MLA press release:
Cultural items totalling £5.6 million in value saved for the nation following export deferral
Thursday 15 December 2005
The Secretary of State for Culture, Media and Sport has today, published her first report on the export controls on objects of cultural interest, as required by the Export Control Act 2002. This report is published together with the 51st Annual Report of the Reviewing Committee on the Export of Works of Art.
During the period 1 May 2004 to 30 April 2005, Ministers placed, following recommendations from the Reviewing Committee, temporary bars on the export of twenty-five objects of outstanding significance including paintings, clothing, silverware, written documents and coins. Of these, nine items worth £5.6 million have been saved for the nation following export deferral.
Details of all the cases are contained in the annual report of the Reviewing Committee on the Export of Works of Art, run by the Museums, Libraries and Archives Council. The Committee provides independent advice to the Secretary of State on the pre-eminence of cultural and historic objects seeking export licences.
Culture Minister David Lammy said: "I am delighted that nine items placed under deferral have been purchased and will be retained in this country. All these 'saved' items, which represent a variety of cultural artefacts, will now become available for the public to enjoy, some in regions where they hold a particular significance."
Mark Wood, Chairman of the Museums, Libraries and Archives Council commented: "The work of the committee is vital, without it important objects would be lost overseas. I would like to congratulate the Chairman of the Reviewing Committee, Lord Inglewood, and all Committee members for their work and the role they play in securing our heritage."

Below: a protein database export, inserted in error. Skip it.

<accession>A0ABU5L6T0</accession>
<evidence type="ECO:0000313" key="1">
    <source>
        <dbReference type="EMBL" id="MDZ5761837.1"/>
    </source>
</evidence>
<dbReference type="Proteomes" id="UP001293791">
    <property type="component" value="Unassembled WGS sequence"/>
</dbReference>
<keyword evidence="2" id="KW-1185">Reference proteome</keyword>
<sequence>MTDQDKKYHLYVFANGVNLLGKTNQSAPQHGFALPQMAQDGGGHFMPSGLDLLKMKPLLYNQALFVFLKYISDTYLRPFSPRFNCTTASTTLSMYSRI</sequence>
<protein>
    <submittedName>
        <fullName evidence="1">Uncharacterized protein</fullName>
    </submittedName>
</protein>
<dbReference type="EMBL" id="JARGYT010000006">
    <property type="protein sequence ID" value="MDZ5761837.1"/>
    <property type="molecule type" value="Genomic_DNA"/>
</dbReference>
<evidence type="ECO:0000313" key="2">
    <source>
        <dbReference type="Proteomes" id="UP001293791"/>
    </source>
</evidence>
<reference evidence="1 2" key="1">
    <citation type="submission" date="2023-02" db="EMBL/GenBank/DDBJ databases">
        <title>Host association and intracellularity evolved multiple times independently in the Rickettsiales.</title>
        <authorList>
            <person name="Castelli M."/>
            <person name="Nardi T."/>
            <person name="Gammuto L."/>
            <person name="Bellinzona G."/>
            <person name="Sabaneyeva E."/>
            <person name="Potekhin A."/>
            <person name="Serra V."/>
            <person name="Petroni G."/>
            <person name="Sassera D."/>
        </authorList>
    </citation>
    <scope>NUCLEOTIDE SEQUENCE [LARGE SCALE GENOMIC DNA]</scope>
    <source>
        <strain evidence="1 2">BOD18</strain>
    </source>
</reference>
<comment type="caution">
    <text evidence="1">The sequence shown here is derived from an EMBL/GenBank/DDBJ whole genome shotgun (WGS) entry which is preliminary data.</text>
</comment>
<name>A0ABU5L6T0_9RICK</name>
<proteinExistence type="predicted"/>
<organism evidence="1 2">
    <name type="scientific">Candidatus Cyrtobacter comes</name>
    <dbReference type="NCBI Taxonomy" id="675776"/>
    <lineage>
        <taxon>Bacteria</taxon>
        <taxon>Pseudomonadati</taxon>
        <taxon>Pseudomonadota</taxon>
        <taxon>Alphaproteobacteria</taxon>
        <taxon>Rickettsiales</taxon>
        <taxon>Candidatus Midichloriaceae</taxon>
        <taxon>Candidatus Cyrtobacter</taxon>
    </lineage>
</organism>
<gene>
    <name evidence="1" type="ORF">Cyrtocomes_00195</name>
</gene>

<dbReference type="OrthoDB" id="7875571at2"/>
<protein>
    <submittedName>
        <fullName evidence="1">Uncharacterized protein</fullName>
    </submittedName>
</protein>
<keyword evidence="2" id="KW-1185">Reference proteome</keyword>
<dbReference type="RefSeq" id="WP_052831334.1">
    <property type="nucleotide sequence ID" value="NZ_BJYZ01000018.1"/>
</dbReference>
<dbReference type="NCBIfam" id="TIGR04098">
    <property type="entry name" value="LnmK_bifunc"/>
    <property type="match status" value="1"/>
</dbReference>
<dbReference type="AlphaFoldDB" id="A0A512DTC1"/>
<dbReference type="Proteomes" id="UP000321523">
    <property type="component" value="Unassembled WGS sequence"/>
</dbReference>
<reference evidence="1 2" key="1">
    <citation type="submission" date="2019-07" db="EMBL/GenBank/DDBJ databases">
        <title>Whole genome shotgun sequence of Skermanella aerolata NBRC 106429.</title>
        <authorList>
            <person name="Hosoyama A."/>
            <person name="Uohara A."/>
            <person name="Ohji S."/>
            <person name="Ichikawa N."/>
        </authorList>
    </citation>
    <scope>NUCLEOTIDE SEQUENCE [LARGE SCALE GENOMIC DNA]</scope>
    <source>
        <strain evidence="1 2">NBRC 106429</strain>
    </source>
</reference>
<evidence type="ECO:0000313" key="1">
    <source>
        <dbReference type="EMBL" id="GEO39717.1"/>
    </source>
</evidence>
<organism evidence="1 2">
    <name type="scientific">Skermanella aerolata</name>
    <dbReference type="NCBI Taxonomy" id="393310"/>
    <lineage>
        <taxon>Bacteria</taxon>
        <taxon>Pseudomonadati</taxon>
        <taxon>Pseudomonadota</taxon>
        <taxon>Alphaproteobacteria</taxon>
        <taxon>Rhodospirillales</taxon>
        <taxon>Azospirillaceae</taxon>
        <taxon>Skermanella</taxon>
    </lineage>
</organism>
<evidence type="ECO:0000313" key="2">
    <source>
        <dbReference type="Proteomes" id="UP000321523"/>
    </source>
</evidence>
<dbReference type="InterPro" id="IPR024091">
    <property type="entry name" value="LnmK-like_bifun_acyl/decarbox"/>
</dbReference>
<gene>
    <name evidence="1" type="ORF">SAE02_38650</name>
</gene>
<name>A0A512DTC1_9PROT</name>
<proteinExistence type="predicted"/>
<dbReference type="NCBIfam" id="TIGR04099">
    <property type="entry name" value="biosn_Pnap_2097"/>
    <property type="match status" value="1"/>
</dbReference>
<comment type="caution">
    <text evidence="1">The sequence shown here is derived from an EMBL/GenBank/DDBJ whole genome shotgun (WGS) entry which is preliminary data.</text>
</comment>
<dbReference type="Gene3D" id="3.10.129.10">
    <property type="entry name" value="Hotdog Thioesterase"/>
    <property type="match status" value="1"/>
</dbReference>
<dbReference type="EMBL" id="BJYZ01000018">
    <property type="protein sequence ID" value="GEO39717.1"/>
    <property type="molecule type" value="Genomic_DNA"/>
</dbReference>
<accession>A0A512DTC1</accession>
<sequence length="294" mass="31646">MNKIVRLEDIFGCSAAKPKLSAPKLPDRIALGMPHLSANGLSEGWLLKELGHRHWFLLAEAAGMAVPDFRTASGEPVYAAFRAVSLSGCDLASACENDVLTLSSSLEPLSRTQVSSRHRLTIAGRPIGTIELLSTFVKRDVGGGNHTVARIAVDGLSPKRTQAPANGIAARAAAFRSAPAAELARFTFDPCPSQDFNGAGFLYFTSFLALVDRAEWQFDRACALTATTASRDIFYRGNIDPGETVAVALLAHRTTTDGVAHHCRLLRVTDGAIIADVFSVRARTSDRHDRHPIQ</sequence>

The items that have been acquired by institutions and individuals in the United Kingdom are:
* a rare embroidered linen doublet, purchased by the National Museums of Scotland (£25,935);
* a rare silver Iron Age coin, purchased by the British Museum (£2,000);
* the Macclesfield Psalter, purchased by the Fitzwilliam Museum, (£1,685,600);
* a Cartier multi-gem bandeau, purchased by a private purchaser who has generously agreed to place it on loan it to the Victoria & Albert Museum for ten years (£300,000);
* a marble sculpture by Benedetto Pistrucci, purchased by the Alice Trust (£150,000);
* a pink satin and black bugle beaded bodice, purchased by the Manchester City Galleries (£12,350);
* the Melchett cast-iron fire basket, purchased by the Victoria and Albert Museum (£66,000);
* a drawing by Sir Thomas Lawrence of Mary Hamilton, purchased by the British Museum (£165,000);
* a painting by Sir Joshua Reynolds, The Archers, purchased by Tate (£3,200,000).
Ministers and the Reviewing Committee were pleased to note significant grants from the National Heritage Memorial Fund, the National Art Collections Fund, and the MLA/Victoria and Albert Museum Purchase Grant Fund, which made many of these purchases possible.
Copies of the report will be available on the DCMS website http://www.culture.gov.uk
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Notes to Editors:
From April 2005, responsibility for administering the work of the Reviewing Committee on the Export of Works of Art was passed by DCMS to the Museums, Libraries and Archives Council (MLA). Media enquiries on the operation and casework arising from RCEWA and the export licence system should go to Emma Poole/ Gemma Crisp on 020 7273 1459, email [log in to unmask] and [log in to unmask]
Press Release No.:15/12/05